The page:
I had two friends with the same problem: they were looking for an apartment and couldn’t find anything. Let’s call them Peter and John.
Every day, both would do an online search to find apartments to rent, but Peter also asked his friends for help. He communicated his struggle to others, went out to look for options that might not be listed online and asked questions.
Want to take a guess on who found the apartment first?
You got it.
John thinks Peter is lucky and mumbles to himself how life is unfair. He didn’t find a home yet. I understand what John is feeling though:
Everything feels easier and safer when we believe that ‘things’ are outside of our control.
If we believe that everything happens to us instead of us being responsible for what happens, then it’s not our responsibility, so we don’t need to worry or think too much about it.
Is it really easier to live a life you’re not happy with than to try and cause change? To be a passenger instead of the driver of your own journey?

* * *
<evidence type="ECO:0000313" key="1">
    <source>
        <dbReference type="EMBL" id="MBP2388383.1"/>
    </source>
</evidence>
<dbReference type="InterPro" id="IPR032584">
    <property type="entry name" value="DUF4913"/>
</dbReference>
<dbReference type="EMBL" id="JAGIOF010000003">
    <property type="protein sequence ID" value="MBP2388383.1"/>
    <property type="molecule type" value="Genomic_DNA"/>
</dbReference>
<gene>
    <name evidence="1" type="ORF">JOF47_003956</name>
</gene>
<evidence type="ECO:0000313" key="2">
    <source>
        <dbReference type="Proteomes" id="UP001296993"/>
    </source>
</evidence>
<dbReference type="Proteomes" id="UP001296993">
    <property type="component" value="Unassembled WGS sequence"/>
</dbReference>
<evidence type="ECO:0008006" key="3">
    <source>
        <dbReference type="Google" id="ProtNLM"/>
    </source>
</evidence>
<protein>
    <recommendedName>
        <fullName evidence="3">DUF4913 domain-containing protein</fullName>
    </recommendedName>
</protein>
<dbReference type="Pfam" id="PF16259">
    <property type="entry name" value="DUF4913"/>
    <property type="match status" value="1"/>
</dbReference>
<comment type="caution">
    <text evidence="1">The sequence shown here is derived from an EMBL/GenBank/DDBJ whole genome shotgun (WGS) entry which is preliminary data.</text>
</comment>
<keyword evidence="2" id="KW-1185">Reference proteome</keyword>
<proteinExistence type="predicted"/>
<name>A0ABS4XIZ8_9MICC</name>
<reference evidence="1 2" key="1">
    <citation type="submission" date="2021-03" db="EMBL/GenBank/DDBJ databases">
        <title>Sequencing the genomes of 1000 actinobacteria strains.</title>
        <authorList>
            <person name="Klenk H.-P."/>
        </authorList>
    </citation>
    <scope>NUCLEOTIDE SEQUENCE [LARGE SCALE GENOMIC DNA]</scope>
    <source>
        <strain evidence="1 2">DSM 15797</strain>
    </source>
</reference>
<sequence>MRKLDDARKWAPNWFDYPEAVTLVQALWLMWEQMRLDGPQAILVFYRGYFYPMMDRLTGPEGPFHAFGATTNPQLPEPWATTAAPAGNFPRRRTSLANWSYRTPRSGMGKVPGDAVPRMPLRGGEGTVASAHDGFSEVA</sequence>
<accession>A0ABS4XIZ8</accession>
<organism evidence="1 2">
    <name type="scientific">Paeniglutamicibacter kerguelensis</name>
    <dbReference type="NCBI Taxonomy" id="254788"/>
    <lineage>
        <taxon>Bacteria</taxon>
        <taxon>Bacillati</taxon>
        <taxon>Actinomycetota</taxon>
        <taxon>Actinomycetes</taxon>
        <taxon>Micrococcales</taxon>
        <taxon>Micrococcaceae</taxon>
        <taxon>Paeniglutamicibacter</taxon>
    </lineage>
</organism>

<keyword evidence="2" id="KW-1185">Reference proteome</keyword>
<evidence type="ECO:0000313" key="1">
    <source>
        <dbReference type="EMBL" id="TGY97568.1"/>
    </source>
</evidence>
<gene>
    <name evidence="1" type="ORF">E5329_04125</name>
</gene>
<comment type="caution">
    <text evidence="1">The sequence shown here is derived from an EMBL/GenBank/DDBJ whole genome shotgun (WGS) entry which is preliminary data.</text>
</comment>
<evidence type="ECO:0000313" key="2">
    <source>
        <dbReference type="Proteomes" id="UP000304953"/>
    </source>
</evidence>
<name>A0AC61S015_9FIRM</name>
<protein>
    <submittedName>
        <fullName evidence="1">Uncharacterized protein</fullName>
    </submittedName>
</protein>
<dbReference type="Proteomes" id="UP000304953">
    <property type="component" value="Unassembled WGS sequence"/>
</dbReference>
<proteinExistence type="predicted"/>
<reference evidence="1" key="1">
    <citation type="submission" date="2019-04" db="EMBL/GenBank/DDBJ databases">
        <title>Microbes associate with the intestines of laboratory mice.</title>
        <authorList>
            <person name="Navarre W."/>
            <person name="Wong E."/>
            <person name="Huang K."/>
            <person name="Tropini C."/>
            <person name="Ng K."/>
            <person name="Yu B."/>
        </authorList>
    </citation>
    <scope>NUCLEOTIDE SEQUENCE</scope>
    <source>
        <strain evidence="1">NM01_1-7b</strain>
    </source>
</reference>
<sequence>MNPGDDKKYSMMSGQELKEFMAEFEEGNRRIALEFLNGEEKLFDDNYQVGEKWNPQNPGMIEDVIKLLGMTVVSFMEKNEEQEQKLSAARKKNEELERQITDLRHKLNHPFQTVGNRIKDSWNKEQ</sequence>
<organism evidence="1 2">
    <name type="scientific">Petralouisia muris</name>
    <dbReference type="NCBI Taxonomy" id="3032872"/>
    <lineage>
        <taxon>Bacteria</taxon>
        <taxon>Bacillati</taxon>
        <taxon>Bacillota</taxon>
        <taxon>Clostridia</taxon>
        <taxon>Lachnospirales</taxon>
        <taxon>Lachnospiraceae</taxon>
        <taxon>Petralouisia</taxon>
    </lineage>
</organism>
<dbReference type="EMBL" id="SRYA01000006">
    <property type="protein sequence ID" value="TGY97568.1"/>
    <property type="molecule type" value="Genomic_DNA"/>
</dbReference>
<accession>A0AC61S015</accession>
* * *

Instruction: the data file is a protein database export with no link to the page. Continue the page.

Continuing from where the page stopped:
In Portugal, we call it the ‘ostrich’s trick’: as tempting as it sounds, pretending that everything is alright and turning your head the other way (or bury it underground) won’t solve anything (…it will probably make it worse). Action brings in change, and we are responsible for our own future.
(Come on, John. Grab the wheel!)
Would you consider Peter lucky? Or would you say he worked hard to find a place? Maybe you’re thinking: “why not both?”
It probably helps if we try to define luck. How about:
“Luck is what happens when preparation meets opportunity.” – Seneca
Sure, we can prepare for something. We can build a portfolio and keep it updated. That is preparation.
…but is opportunity really something we have to sit around waiting for?
I don’t think so. I believe we can create our own opportunities.
Just last week I realized that I never applied for a job opening in my life but haven’t been without work for long either. I was about to say to my friend that I was just lucky, but then I remembered how hard I worked for the opportunities that were ‘given to me’:
I reach out, offer help, try to start meaningful conversations, show my work, communicate when I’m available and look for opportunities. I ask questions, practice kindness and take notes. I keep in touch, research, and truly care about others.
Yes, I am responsible for my own opportunities, but I’m also responsible for my mess ups. It’s scary, but I think it’s worth it.
We can surely wait around for job openings, but what if we take action instead?
Make your own luck.